Friday 24 May 2019

Tax cut of €600 for 'average worker' key to Varadkar's wish-list

  • Varadkar makes move to open talks on extending 'confidence and supply' deal
  • Tax cut for average worker is on Taoiseach's wish-list for new deal with Fianna Fáil
  • 'What's happening here is that the Taoiseach and Fine Gael party, for some reason, have upped the ante... They seem to want an election' - Micheal Martin
Taoiseach Leo Varadkar. Photo: Gerry Mooney
Taoiseach Leo Varadkar. Photo: Gerry Mooney
Biography: Phillip Ryan and Niall O’Connor with Josepha Madigan at the launch of ‘Leo: A Very Modern Taoiseach’. Photo: Arthur Carron
Kevin Doyle

Kevin Doyle

A tax cut worth €600 for the average worker within two years is a key plank of Taoiseach Leo Varadkar's wish-list for a new deal with Fianna Fáil.

Mr Varadkar has moved to try to embarrass Micheál Martin into renegotiating an extension to the lifespan of his minority Government by outlining his priorities between now and summer 2020.

In a letter sent to Fianna Fáil last week, the Taoiseach indicated he wants to introduce significant income tax cuts and continue with annual increases to the old age pension. But the proposals have been immediately criticised by Mr Martin, who believes the Taoiseach is trying to spark an election.

"What's happening here is that the Taoiseach and Fine Gael party, for some reason, have upped the ante. They seem to want an election," the Fianna Fáil leader said.

In his forthright letter, Mr Varadkar said his Government will not be able to function unless there is clarity about its longevity. He said doubts over when the next election might be would weaken Ireland's hand in Brexit negotiations.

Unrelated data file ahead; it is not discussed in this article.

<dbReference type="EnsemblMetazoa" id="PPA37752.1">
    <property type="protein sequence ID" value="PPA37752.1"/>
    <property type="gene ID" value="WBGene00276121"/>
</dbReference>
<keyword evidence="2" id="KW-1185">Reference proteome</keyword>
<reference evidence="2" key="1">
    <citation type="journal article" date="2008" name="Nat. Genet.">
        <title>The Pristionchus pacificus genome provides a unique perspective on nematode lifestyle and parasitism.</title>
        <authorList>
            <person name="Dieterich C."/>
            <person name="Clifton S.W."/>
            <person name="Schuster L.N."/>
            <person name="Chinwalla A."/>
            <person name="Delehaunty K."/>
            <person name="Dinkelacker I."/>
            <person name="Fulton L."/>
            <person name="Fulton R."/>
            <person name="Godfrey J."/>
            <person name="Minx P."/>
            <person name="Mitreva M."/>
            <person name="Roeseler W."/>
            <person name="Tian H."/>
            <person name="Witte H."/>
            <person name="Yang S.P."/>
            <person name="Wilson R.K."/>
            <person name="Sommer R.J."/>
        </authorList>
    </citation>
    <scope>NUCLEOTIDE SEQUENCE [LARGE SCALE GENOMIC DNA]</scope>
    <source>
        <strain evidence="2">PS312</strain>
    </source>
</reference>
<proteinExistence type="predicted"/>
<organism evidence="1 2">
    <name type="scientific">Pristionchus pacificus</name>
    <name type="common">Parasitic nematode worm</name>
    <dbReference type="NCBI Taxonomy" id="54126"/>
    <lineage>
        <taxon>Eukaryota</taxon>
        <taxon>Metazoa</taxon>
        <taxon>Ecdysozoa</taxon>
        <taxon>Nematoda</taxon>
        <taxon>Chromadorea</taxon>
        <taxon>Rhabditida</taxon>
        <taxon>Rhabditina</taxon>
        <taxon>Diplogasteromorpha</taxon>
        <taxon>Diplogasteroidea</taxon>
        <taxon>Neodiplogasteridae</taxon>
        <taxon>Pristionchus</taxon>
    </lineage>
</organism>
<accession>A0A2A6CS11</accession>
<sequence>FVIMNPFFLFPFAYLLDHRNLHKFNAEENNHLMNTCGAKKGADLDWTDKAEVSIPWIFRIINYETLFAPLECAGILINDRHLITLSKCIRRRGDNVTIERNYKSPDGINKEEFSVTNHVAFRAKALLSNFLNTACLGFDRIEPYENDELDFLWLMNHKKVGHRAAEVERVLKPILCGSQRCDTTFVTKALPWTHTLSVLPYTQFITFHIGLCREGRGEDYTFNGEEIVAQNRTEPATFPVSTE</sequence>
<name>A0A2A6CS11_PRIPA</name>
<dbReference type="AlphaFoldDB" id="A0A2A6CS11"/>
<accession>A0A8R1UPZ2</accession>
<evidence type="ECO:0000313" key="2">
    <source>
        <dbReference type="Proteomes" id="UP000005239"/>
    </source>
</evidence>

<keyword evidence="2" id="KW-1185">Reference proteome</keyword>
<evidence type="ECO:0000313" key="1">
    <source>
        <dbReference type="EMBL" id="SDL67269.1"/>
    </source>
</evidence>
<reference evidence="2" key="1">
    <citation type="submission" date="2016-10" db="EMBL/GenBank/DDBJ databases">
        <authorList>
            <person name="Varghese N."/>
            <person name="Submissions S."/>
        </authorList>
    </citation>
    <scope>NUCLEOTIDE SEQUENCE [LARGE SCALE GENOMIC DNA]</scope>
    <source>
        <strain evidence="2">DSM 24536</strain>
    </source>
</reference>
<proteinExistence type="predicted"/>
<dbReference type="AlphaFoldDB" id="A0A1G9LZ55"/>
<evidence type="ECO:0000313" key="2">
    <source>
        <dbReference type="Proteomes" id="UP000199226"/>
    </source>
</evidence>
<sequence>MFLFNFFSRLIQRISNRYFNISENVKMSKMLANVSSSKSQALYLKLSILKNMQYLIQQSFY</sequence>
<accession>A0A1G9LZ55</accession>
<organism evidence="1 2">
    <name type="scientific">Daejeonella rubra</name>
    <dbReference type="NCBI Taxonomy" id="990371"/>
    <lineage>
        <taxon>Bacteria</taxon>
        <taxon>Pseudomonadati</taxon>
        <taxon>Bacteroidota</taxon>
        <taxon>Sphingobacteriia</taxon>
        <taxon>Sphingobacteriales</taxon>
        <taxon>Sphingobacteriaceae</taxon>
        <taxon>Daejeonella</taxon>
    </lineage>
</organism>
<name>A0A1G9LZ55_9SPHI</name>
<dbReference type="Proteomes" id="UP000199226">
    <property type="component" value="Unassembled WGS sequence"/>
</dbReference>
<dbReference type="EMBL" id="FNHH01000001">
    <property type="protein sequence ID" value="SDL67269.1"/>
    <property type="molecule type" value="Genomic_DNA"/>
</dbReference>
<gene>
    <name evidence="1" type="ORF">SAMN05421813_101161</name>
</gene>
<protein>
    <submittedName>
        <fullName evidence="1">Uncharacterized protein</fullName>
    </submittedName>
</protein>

"I suggest that in the interest of certainty we agree a general election date for the summer of 2020," the letter states.

Mr Varadkar says it is his "strong view" that a government cannot act in the best interests of the people "if it is living on borrowed time".

As politicians gear up for the new Dáil term, the Irish Independent understands Mr Varadkar also held a private meeting with Independent ministers to inform them of his desire to immediately open talks on extending the 'confidence and supply' deal.

John Downing: Leo wants early election - and to be able to blame it on Fianna Fáil

He promised to keep Shane Ross, Denis Naughten and Katherine Zappone "in the loop" over the coming weeks.

The 10-page letter outlines why Mr Varadkar believes Fine Gael has fulfilled its side of the unprecedented deal, struck after the 2016 election.

He admits the Government is "struggling to make sustainable improvements to public healthcare".

"And, while there is now some cause for optimism, the housing crisis persists with a shortage of new homes for first-time buyers and increased numbers of people living in emergency accommodation. Without doubt, there is more to do."

But the Taoiseach added that the economy is "powering ahead at a much faster rate than projected and we are approaching full employment".

His pitch to Mr Martin includes a long, but "not exhaustive" list of items for a renewed deal.

Under the heading 'Prudent Management of the Public Finances', Mr Varadkar says there is a need to tackle the top rate of income tax.

"The standard cut-off point will be raised to €37,500 (single), €46,500 (single income couple) and €75,000 (dual income couple) - subject to transferability rates," he said.

This would mean a single person earning €40,000 would be paying €590 less annually by the time of Mr Varadkar's proposed 2020 election.

The Taoiseach also commits to limiting property tax rises, and to increase the State pension and social welfare rates at or above the rate of inflation.

Speaking to 'Euronews', Mr Martin said he has given the Government "space and stability" in relation to Brexit so the Taoiseach's actions were "not good politics".

"I think it's putting the party before the country, in terms of Fine Gael. If they want an election, that's their business, but they should be honest about it." He insisted talks on a new deal cannot begin until after Budget 2019 is presented to the Dáil on October 9.

And it came as Exchequer data showed tax receipts were behind target in the first eight months of the year, with a shortfall of 0.3pc. Conall Mac Coille, of Davy Stockbrokers, said the figures were disappointing. He said there will be precious little room for manoeuvre in the Budget.

Irish Independent

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